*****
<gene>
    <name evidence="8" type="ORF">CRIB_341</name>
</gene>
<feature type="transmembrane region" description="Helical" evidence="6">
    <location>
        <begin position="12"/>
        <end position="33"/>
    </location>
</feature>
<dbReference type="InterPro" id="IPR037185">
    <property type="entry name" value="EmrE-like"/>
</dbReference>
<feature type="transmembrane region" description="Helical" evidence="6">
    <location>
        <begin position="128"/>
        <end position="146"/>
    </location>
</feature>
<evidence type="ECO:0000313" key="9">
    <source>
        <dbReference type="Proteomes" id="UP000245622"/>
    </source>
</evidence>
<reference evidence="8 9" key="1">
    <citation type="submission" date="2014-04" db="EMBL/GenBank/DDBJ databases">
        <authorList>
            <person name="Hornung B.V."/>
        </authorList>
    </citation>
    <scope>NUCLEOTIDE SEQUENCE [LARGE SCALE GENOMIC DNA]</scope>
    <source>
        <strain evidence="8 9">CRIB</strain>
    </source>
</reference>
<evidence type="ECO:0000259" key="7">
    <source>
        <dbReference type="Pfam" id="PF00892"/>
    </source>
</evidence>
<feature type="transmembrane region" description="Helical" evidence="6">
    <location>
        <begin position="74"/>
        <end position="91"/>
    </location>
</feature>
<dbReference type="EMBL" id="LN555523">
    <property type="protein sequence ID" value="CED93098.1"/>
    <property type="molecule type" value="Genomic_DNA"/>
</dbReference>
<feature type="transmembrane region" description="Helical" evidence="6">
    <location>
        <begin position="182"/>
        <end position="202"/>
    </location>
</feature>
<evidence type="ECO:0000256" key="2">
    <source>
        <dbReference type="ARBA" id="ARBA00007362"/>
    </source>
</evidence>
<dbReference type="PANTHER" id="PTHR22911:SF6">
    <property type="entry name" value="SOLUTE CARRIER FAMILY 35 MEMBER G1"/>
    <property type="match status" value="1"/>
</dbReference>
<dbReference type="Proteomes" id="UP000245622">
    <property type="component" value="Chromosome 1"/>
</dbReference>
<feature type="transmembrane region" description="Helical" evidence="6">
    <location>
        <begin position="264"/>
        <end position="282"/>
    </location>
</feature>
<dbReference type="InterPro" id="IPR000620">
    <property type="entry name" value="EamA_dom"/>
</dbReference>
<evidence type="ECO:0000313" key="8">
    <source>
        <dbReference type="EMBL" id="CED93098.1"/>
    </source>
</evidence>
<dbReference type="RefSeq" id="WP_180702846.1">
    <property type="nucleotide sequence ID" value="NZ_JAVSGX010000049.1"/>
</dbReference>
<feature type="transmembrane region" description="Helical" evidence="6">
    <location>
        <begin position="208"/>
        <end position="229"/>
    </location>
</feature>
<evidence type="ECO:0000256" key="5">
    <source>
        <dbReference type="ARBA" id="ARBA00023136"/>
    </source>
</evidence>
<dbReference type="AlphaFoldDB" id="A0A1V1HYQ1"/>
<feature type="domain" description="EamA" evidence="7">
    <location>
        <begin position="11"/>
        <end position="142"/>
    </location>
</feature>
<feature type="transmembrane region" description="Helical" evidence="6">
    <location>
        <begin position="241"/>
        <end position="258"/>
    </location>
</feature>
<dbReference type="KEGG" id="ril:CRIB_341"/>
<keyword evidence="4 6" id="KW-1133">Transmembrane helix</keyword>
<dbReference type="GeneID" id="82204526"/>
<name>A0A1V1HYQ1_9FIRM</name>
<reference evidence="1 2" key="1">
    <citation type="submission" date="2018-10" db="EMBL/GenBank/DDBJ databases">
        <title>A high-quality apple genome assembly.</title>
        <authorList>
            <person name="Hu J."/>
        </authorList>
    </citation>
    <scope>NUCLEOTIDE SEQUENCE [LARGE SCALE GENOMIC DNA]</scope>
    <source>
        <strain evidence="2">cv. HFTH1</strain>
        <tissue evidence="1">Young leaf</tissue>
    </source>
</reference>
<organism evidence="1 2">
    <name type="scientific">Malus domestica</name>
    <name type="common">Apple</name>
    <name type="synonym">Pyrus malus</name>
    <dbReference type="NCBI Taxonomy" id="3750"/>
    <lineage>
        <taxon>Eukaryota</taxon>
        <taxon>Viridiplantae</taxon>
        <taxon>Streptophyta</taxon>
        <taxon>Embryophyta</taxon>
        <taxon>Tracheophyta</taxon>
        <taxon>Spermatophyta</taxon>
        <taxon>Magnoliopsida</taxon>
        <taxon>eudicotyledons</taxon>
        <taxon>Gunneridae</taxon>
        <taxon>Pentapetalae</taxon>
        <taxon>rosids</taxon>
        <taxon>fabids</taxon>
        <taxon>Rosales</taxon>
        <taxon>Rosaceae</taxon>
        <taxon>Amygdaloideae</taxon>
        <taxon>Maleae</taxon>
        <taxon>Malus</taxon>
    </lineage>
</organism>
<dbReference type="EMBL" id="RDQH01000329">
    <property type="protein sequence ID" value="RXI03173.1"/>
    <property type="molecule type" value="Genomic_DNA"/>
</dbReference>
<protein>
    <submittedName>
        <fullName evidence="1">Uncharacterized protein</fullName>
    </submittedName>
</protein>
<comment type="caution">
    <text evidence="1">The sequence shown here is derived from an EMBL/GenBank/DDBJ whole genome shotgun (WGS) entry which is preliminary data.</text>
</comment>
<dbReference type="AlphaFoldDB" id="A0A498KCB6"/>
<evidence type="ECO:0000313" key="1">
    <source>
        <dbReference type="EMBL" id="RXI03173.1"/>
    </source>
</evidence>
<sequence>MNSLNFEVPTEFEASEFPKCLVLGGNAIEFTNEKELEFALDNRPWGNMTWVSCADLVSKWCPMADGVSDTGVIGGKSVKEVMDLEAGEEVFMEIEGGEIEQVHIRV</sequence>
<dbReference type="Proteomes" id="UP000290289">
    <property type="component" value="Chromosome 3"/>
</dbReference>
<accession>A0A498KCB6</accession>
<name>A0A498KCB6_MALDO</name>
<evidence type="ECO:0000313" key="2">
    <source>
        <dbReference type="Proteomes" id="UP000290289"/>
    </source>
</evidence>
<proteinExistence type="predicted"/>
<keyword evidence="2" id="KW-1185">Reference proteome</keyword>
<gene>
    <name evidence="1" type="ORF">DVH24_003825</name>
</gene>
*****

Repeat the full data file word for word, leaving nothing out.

<gene>
    <name evidence="8" type="ORF">CRIB_341</name>
</gene>
<feature type="transmembrane region" description="Helical" evidence="6">
    <location>
        <begin position="12"/>
        <end position="33"/>
    </location>
</feature>
<dbReference type="InterPro" id="IPR037185">
    <property type="entry name" value="EmrE-like"/>
</dbReference>
<feature type="transmembrane region" description="Helical" evidence="6">
    <location>
        <begin position="128"/>
        <end position="146"/>
    </location>
</feature>
<evidence type="ECO:0000313" key="9">
    <source>
        <dbReference type="Proteomes" id="UP000245622"/>
    </source>
</evidence>
<reference evidence="8 9" key="1">
    <citation type="submission" date="2014-04" db="EMBL/GenBank/DDBJ databases">
        <authorList>
            <person name="Hornung B.V."/>
        </authorList>
    </citation>
    <scope>NUCLEOTIDE SEQUENCE [LARGE SCALE GENOMIC DNA]</scope>
    <source>
        <strain evidence="8 9">CRIB</strain>
    </source>
</reference>
<evidence type="ECO:0000259" key="7">
    <source>
        <dbReference type="Pfam" id="PF00892"/>
    </source>
</evidence>
<feature type="transmembrane region" description="Helical" evidence="6">
    <location>
        <begin position="74"/>
        <end position="91"/>
    </location>
</feature>
<dbReference type="EMBL" id="LN555523">
    <property type="protein sequence ID" value="CED93098.1"/>
    <property type="molecule type" value="Genomic_DNA"/>
</dbReference>
<feature type="transmembrane region" description="Helical" evidence="6">
    <location>
        <begin position="182"/>
        <end position="202"/>
    </location>
</feature>
<evidence type="ECO:0000256" key="2">
    <source>
        <dbReference type="ARBA" id="ARBA00007362"/>
    </source>
</evidence>
<dbReference type="PANTHER" id="PTHR22911:SF6">
    <property type="entry name" value="SOLUTE CARRIER FAMILY 35 MEMBER G1"/>
    <property type="match status" value="1"/>
</dbReference>
<dbReference type="Proteomes" id="UP000245622">
    <property type="component" value="Chromosome 1"/>
</dbReference>
<feature type="transmembrane region" description="Helical" evidence="6">
    <location>
        <begin position="264"/>
        <end position="282"/>
    </location>
</feature>
<dbReference type="InterPro" id="IPR000620">
    <property type="entry name" value="EamA_dom"/>
</dbReference>
<evidence type="ECO:0000313" key="8">
    <source>
        <dbReference type="EMBL" id="CED93098.1"/>
    </source>
</evidence>
<dbReference type="RefSeq" id="WP_180702846.1">
    <property type="nucleotide sequence ID" value="NZ_JAVSGX010000049.1"/>
</dbReference>
<feature type="transmembrane region" description="Helical" evidence="6">
    <location>
        <begin position="208"/>
        <end position="229"/>
    </location>
</feature>
<evidence type="ECO:0000256" key="5">
    <source>
        <dbReference type="ARBA" id="ARBA00023136"/>
    </source>
</evidence>
<dbReference type="AlphaFoldDB" id="A0A1V1HYQ1"/>
<feature type="domain" description="EamA" evidence="7">
    <location>
        <begin position="11"/>
        <end position="142"/>
    </location>
</feature>
<feature type="transmembrane region" description="Helical" evidence="6">
    <location>
        <begin position="241"/>
        <end position="258"/>
    </location>
</feature>
<dbReference type="KEGG" id="ril:CRIB_341"/>
<keyword evidence="4 6" id="KW-1133">Transmembrane helix</keyword>
<dbReference type="GeneID" id="82204526"/>
<name>A0A1V1HYQ1_9FIRM</name>
<reference evidence="1 2" key="1">
    <citation type="submission" date="2018-10" db="EMBL/GenBank/DDBJ databases">
        <title>A high-quality apple genome assembly.</title>
        <authorList>
            <person name="Hu J."/>
        </authorList>
    </citation>
    <scope>NUCLEOTIDE SEQUENCE [LARGE SCALE GENOMIC DNA]</scope>
    <source>
        <strain evidence="2">cv. HFTH1</strain>
        <tissue evidence="1">Young leaf</tissue>
    </source>
</reference>
<organism evidence="1 2">
    <name type="scientific">Malus domestica</name>
    <name type="common">Apple</name>
    <name type="synonym">Pyrus malus</name>
    <dbReference type="NCBI Taxonomy" id="3750"/>
    <lineage>
        <taxon>Eukaryota</taxon>
        <taxon>Viridiplantae</taxon>
        <taxon>Streptophyta</taxon>
        <taxon>Embryophyta</taxon>
        <taxon>Tracheophyta</taxon>
        <taxon>Spermatophyta</taxon>
        <taxon>Magnoliopsida</taxon>
        <taxon>eudicotyledons</taxon>
        <taxon>Gunneridae</taxon>
        <taxon>Pentapetalae</taxon>
        <taxon>rosids</taxon>
        <taxon>fabids</taxon>
        <taxon>Rosales</taxon>
        <taxon>Rosaceae</taxon>
        <taxon>Amygdaloideae</taxon>
        <taxon>Maleae</taxon>
        <taxon>Malus</taxon>
    </lineage>
</organism>
<dbReference type="EMBL" id="RDQH01000329">
    <property type="protein sequence ID" value="RXI03173.1"/>
    <property type="molecule type" value="Genomic_DNA"/>
</dbReference>
<protein>
    <submittedName>
        <fullName evidence="1">Uncharacterized protein</fullName>
    </submittedName>
</protein>
<comment type="caution">
    <text evidence="1">The sequence shown here is derived from an EMBL/GenBank/DDBJ whole genome shotgun (WGS) entry which is preliminary data.</text>
</comment>
<dbReference type="AlphaFoldDB" id="A0A498KCB6"/>
<evidence type="ECO:0000313" key="1">
    <source>
        <dbReference type="EMBL" id="RXI03173.1"/>
    </source>
</evidence>
<sequence>MNSLNFEVPTEFEASEFPKCLVLGGNAIEFTNEKELEFALDNRPWGNMTWVSCADLVSKWCPMADGVSDTGVIGGKSVKEVMDLEAGEEVFMEIEGGEIEQVHIRV</sequence>
<dbReference type="Proteomes" id="UP000290289">
    <property type="component" value="Chromosome 3"/>
</dbReference>
<accession>A0A498KCB6</accession>
<name>A0A498KCB6_MALDO</name>
<evidence type="ECO:0000313" key="2">
    <source>
        <dbReference type="Proteomes" id="UP000290289"/>
    </source>
</evidence>
<proteinExistence type="predicted"/>
<keyword evidence="2" id="KW-1185">Reference proteome</keyword>
<gene>
    <name evidence="1" type="ORF">DVH24_003825</name>
</gene>